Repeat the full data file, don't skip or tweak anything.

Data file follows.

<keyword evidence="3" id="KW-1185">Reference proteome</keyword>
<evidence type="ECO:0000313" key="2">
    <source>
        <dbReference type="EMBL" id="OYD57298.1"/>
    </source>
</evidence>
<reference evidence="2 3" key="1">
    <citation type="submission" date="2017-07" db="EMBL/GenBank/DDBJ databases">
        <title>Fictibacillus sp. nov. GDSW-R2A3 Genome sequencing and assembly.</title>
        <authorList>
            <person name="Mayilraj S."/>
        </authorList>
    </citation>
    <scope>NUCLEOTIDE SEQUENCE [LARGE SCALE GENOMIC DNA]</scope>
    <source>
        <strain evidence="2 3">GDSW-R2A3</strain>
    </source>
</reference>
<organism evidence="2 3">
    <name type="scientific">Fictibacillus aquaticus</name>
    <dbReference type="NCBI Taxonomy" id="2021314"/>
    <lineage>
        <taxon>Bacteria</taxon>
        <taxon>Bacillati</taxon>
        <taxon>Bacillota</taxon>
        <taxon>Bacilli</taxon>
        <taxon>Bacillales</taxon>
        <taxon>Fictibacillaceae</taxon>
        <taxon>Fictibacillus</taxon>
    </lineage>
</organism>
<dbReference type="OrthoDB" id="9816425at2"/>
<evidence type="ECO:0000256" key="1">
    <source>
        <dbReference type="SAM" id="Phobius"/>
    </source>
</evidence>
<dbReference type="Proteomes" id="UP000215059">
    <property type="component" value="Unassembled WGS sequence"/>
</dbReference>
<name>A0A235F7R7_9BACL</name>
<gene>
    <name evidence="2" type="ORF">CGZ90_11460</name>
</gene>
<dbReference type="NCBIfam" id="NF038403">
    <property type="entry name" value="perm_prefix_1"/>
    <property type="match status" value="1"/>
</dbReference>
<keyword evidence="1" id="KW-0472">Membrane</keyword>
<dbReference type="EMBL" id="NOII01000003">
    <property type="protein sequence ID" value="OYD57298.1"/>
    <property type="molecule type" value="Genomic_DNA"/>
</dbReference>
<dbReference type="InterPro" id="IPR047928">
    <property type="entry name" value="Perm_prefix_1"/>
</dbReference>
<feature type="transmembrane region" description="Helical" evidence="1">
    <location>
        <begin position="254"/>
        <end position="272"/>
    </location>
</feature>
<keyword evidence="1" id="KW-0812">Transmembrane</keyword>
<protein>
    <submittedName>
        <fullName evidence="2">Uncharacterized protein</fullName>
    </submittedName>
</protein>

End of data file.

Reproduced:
<keyword evidence="3" id="KW-1185">Reference proteome</keyword>
<evidence type="ECO:0000313" key="2">
    <source>
        <dbReference type="EMBL" id="OYD57298.1"/>
    </source>
</evidence>
<reference evidence="2 3" key="1">
    <citation type="submission" date="2017-07" db="EMBL/GenBank/DDBJ databases">
        <title>Fictibacillus sp. nov. GDSW-R2A3 Genome sequencing and assembly.</title>
        <authorList>
            <person name="Mayilraj S."/>
        </authorList>
    </citation>
    <scope>NUCLEOTIDE SEQUENCE [LARGE SCALE GENOMIC DNA]</scope>
    <source>
        <strain evidence="2 3">GDSW-R2A3</strain>
    </source>
</reference>
<organism evidence="2 3">
    <name type="scientific">Fictibacillus aquaticus</name>
    <dbReference type="NCBI Taxonomy" id="2021314"/>
    <lineage>
        <taxon>Bacteria</taxon>
        <taxon>Bacillati</taxon>
        <taxon>Bacillota</taxon>
        <taxon>Bacilli</taxon>
        <taxon>Bacillales</taxon>
        <taxon>Fictibacillaceae</taxon>
        <taxon>Fictibacillus</taxon>
    </lineage>
</organism>
<dbReference type="OrthoDB" id="9816425at2"/>
<evidence type="ECO:0000256" key="1">
    <source>
        <dbReference type="SAM" id="Phobius"/>
    </source>
</evidence>
<dbReference type="Proteomes" id="UP000215059">
    <property type="component" value="Unassembled WGS sequence"/>
</dbReference>
<name>A0A235F7R7_9BACL</name>
<gene>
    <name evidence="2" type="ORF">CGZ90_11460</name>
</gene>
<dbReference type="NCBIfam" id="NF038403">
    <property type="entry name" value="perm_prefix_1"/>
    <property type="match status" value="1"/>
</dbReference>
<keyword evidence="1" id="KW-0472">Membrane</keyword>
<dbReference type="EMBL" id="NOII01000003">
    <property type="protein sequence ID" value="OYD57298.1"/>
    <property type="molecule type" value="Genomic_DNA"/>
</dbReference>
<dbReference type="InterPro" id="IPR047928">
    <property type="entry name" value="Perm_prefix_1"/>
</dbReference>
<feature type="transmembrane region" description="Helical" evidence="1">
    <location>
        <begin position="254"/>
        <end position="272"/>
    </location>
</feature>
<keyword evidence="1" id="KW-0812">Transmembrane</keyword>
<protein>
    <submittedName>
        <fullName evidence="2">Uncharacterized protein</fullName>
    </submittedName>
</protein>